This time last year, developmental was kicking the main roster’s ass, overshadowing them on the biggest weekend of the year. Now that the show is actually in Dallas, for the Wrestlemania festivities themselves, can they make it two years in a row, in an even more significant way, with all eyes on them?
NXT Takeover: Dallas is about half the length of Wrestlemania 32 (a five-hour whopper of a show that will surely feel about as long as it is), or roughly the same amount of time usually spent faffing about on RAW. With less time and fewer stars, can NXT steal the spotlight yet again, or will it crumble under the pressure?
The first thing to note about this event is how different it feels to its main roster equivalent. Take, for example, a Fastlane. The hype leading up to same is nowhere near as well-built, or well-considered as that going into Takeover: Dallas. Hell, even the vignettes that open the show, meant to further sell us on what we’ve already committed to watching, are fantastic. There’s a real sense that what happens tonight is about to change everything, as opposed to just kill time before moving on to the next event.
We kick things off with a rousing tag team championship bout, pitching current title-holders The Revival against newcomers American Alpha. Some disrespectful slapping from both sides establishes the tone early on – this is defiantly old-school, very technical style combat, as the two teams’ names suggest. The tag side of things is very fluidly handled, well thought out and weighted with consequence.
The fight is hard fought, on both sides, each near fall completely devastating. In the end, though, it’s American Alpha who steal the win, and the titles. They’re understandably ecstatic, as are a suitably hot crowd who cannot get enough NXT by the sounds of it. Funnily enough, this stormer of an opener actually sets the tone for the rest of the show. The matches tonight are mostly fast-paced, energetic, and suitably rough bouts (aside from an incredibly tense main event showdown).
Continuing in that vein are Baron Corbin and Austin Aries, the former taking it to the new recruit in order to make his in-ring debut particularly memorable. The fans are not happy when Corbin is in control, pulling for indy hotshot Aries throughout and getting particularly rowdy when he turns it around on The Lone Wolf. Corbin is in an interesting performer in his own right; he looks a bit like Roman Reigns’ dirty, ex-con cousin, but he wrestles much better than his appearance would suggest.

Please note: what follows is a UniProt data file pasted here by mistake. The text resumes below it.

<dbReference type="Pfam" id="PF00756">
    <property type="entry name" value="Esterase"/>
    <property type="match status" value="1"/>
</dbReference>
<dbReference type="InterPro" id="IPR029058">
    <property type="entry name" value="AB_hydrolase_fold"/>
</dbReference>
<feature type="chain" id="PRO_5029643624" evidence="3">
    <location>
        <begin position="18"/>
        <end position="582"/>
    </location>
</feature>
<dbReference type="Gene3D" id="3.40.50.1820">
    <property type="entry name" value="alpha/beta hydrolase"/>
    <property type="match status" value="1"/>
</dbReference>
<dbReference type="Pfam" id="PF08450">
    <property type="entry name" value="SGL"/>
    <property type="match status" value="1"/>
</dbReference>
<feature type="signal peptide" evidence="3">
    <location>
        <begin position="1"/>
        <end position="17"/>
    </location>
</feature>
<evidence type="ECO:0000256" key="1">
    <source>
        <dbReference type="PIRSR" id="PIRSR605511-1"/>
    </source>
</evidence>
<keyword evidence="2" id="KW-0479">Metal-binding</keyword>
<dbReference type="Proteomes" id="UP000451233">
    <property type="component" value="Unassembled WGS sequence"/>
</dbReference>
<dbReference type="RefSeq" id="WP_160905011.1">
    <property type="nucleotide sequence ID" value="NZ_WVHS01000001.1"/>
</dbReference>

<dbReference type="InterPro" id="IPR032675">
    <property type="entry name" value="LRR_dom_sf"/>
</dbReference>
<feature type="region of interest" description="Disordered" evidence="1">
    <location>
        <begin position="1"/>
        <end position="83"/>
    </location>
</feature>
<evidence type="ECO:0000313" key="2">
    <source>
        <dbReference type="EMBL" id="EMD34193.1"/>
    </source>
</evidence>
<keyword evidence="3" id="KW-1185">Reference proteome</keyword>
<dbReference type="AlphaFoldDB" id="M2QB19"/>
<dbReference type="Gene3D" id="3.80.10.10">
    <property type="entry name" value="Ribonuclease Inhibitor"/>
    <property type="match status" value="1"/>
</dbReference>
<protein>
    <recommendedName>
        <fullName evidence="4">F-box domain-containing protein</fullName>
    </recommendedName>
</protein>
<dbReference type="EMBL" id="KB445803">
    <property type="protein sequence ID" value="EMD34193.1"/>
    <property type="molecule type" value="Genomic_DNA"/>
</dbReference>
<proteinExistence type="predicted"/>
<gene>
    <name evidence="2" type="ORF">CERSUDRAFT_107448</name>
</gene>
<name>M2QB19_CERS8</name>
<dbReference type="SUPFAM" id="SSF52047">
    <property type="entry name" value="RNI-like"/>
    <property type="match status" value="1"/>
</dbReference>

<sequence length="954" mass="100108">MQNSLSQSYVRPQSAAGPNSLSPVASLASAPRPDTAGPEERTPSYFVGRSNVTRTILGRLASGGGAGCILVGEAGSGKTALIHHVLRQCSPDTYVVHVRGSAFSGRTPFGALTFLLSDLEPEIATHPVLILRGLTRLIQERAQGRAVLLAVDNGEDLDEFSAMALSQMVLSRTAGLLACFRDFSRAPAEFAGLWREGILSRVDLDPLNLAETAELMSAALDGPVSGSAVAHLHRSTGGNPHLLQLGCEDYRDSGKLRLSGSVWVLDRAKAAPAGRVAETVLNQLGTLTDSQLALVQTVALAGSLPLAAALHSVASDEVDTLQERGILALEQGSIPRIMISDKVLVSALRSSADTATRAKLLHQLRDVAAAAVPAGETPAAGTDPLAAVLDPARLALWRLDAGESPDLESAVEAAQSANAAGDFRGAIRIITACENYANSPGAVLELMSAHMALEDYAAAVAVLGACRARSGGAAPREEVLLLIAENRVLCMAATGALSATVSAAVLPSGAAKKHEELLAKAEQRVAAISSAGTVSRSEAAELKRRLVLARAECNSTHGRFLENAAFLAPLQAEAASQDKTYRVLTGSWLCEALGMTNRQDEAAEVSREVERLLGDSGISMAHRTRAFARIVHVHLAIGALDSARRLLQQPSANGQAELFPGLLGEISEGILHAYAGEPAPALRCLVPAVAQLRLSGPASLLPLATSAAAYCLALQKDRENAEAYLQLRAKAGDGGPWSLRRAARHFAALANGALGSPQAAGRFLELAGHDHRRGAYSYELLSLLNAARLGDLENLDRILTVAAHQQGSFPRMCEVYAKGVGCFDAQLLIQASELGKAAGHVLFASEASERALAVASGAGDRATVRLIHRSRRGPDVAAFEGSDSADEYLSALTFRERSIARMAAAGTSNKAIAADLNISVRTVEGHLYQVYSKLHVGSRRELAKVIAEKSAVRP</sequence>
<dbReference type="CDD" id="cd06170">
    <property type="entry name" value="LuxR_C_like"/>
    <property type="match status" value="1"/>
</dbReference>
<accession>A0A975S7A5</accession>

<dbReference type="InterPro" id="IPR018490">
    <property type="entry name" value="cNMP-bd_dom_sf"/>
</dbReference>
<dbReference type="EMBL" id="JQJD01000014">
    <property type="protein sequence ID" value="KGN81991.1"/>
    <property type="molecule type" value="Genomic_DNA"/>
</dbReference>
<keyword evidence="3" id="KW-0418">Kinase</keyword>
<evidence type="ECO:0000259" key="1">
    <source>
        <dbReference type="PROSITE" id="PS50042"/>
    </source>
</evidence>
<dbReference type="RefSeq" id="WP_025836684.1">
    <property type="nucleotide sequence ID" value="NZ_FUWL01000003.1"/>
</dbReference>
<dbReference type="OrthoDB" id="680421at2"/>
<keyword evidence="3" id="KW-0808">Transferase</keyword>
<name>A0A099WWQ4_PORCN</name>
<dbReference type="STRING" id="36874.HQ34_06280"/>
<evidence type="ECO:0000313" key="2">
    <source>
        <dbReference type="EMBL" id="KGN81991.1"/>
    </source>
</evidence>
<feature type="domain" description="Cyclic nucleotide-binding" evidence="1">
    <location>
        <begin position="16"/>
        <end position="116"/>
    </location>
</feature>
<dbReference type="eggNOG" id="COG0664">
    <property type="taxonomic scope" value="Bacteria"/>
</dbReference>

Naturally, though, he severely underestimates Aries as an opponent, his attempt at the End Of Days turned on him as he is rolled up and covered, Aries thereby turning his first match into his first victory on NXT. Someone with whom the letters ‘NXT’ have become synonymous is returning favourite Sami Zayn, whose time on the main roster was cut sadly short thanks to an injury, but who has now come back to his old stomping ground to give Japanese superstar Shinsuke Nakamura a proper welcome.
Takeover: Dallas is an incredibly strong show across the board, but the Zayn/Nakamura match is arguably the strongest of the night. It’s difficult to pinpoint just one element that makes it so fantastic, but it’s one of those matches that, watching it, you just know is going to live on in your memory forever. Starting with a thrilling vignette, seemingly scored by Hans Zimmer himself, the atmosphere is heavy with intrigue from the beginning.
Duelling chants echo around the arena, the fans split between getting behind their favourite, Zayn, and marking out over one of, if not, the most famous wrestler in Japan. As it turns out, it’s easy to root for both of these guys to emerge victorious here. It’s hard to imagine anyone more enthusiastic or warm as a performer than Sami Zayn, but Nakamura has almost an overflow of personality. He starts the match by just standing there, staring at his opponent and making weird faces.
When the two finally do lock up, it’s as though a bomb has just gone off. The pace is fast, energetic, loaded with ‘blink and you’ll miss it’ moments – basically, the ideal temperature for these two particular men. This is arguably the roughest Zayn has ever been in the ring, as he rises to the challenge of matching Nakamura’s strength tactics, the two exchanging devastating forearm strikes until the Japanese man is left bloodied and noticeably perturbed.
Neither can seem to quite best the other, Nakamura’s usually devastating knees doing little to slow Zayn down, while the Canadian struggles to hit virtually any of his signature moves. A “Fight forever” chant erupts about two-thirds of the way through that, given the quality and the amount of skill on show here, feels entirely justified. Zayn goes for the DDT through the turnbuckle, only for Nakamura to kick him in the head and, suddenly, it seems the fight may be lost.